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Old January 11th, 2006, 03:21 AM   #5
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Contrast ratios quoted by different manufacturers are notoriously flaky (like amplifiers and watts per channel). And no wonder - it is the weakest point of all LCD/Plasma screens when compared to CRT's which typically have contrast ratios of 20,000:1 and above. The higher the figure, the better the difference between peak white and the darkest blacks. However I would trust my eyes more than manufacturer quoted figures.

The best test is to see how dark scenes pan out - the better the contrast ratio, the less tendency there is for blacks to clump together into an indistinguishable muddy mess i.e. the more detail you see in the blacks.

I'd also look at how well the internal scaler in the unit works - most of them re-compress the image and bring in a lot of unwanted MPEG artifacting. Being able to display the native resolution is ideal.
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Old January 11th, 2006, 04:13 AM   #6
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I just got my Dell 2405 HD monitor today. It's awesome. The 1920x1080 is not forgiving though. You feed it a bad, soft or low res image and it shows...

pappas

Quote:
Originally Posted by Jay Morris
I'm looking for a monitor to hook up to my Final Cut Pro Editing System via the Kona HD component out. Many of you purchased the Dell 2405. I was in Best Buy today and looked at the Samsung 26" LCD HDTV (LNR268W). The Samsung was the nicest looking LCD in the store. Obviously, these are both not pro SDI monitors, but I will have to pick one because I can't spend over $1,300.00. Here's the big difference between these monitors (as far as I can tell): The Dell is 1920x1200 resolution and the contrast is 1000:1. The Samsung is 1366x768 resolution and the contrast is 3000:1. Which is better? If the HVX200 (the camera that provides the footage I will edit) is not capable of reaching the max resolution of either one of these monitors, then is contrast more important (please educate me if I am wrong about the resolution of the HVX)? If you have other monitor ideas, I'm all ears. Thanks for the help!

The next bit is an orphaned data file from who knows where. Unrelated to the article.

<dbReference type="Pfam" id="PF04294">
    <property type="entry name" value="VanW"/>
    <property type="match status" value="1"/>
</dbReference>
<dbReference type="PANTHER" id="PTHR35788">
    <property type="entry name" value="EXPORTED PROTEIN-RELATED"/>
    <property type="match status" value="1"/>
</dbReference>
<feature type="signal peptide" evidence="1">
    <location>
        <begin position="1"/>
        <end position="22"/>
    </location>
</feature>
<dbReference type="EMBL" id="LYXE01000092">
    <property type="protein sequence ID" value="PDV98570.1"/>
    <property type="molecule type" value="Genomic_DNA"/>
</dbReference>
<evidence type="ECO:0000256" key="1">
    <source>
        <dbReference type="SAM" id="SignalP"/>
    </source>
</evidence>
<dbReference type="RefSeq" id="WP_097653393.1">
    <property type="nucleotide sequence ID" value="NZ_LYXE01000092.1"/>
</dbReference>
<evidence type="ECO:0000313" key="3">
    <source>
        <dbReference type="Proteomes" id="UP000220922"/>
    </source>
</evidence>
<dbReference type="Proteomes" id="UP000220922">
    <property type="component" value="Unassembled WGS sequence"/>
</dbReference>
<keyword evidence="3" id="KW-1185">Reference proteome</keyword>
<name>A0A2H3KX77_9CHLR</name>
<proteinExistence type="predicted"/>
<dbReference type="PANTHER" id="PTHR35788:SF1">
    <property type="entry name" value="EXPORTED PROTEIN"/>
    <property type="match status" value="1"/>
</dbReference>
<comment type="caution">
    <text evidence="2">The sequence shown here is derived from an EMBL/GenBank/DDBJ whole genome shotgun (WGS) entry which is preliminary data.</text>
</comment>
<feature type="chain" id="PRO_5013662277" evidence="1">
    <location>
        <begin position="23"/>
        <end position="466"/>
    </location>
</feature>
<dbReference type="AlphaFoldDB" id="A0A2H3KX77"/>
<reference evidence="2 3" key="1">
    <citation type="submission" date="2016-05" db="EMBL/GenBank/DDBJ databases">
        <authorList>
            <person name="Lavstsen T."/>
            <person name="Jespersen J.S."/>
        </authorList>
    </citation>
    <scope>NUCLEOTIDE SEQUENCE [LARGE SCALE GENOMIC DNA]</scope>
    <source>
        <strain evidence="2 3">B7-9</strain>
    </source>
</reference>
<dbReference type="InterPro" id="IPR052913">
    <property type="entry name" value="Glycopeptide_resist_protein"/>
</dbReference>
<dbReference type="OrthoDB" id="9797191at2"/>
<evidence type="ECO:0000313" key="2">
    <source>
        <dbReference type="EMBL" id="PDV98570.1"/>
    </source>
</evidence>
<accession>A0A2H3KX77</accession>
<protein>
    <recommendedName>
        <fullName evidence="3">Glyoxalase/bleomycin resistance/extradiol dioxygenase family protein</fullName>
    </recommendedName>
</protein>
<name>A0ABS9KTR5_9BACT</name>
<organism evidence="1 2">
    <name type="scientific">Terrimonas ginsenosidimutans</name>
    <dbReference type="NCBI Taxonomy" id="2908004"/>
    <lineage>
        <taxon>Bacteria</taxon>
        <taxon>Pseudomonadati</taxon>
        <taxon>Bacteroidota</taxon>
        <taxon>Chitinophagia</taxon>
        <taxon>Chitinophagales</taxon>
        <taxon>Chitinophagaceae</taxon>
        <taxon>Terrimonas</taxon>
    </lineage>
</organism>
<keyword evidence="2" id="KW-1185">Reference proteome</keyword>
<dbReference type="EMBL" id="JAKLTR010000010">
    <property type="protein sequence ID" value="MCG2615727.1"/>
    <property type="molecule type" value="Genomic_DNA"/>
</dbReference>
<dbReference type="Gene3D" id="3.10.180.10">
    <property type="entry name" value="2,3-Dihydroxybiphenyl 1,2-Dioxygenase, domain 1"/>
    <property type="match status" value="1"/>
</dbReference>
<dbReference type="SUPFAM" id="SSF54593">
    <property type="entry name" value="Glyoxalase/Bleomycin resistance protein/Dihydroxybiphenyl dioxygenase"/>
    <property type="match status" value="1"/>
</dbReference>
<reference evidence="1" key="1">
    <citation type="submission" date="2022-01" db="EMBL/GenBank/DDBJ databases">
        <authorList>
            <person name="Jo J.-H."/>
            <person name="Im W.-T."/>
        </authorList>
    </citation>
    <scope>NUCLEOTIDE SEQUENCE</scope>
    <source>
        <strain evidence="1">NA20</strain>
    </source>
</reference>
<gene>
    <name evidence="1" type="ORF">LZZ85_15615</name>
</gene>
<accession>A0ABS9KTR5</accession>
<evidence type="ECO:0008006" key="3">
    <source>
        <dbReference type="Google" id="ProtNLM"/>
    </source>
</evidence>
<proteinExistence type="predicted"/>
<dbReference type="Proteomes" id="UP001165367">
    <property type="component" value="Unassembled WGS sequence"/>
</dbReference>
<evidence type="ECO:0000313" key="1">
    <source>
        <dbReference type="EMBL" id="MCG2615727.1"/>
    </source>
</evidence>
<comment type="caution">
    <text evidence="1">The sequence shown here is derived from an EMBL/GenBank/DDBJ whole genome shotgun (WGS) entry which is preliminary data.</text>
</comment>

Also, Contrast VS Resolution also brings up a point about the HVX VS the Canon HDV Camera, in the end we may find out that (if we already haven't confirmed this) that the Canon puts out a higher resolution image. There has been some discussion that in progressive mode (or whatever you want to call it), the Canon is not that much better in then the HVX (correct me if I'm wrong). In the end, if it comes down to a small difference in resolution, contrast and the quality of the filmlook, which camera would you pick (this may be a premature question until more test are done, but the question reminds us that a camera is more than just resolution -- although that is obviously very important).
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Old January 11th, 2006, 04:43 AM   #7
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Quote:
The Dell is 1920x1200 resolution and the contrast is 1000:1. The Samsung is 1366x768 resolution and the contrast is 3000:1.
It's just false advertising. The manufacturers inflate the contrast ratio spec, because consumers look for it.

Some info on contrast ratio:
http://www.extremetech.com/article2/...1734400,00.asp

How they inflate:
For the peak measurement (how high contrast goes), the manufacturers set the monitor to max out its R, G, and B elements. Your monitor will not actually come like that though.
They also don't use a standard method of measuring contrast ratio.
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Old January 11th, 2006, 12:00 PM   #8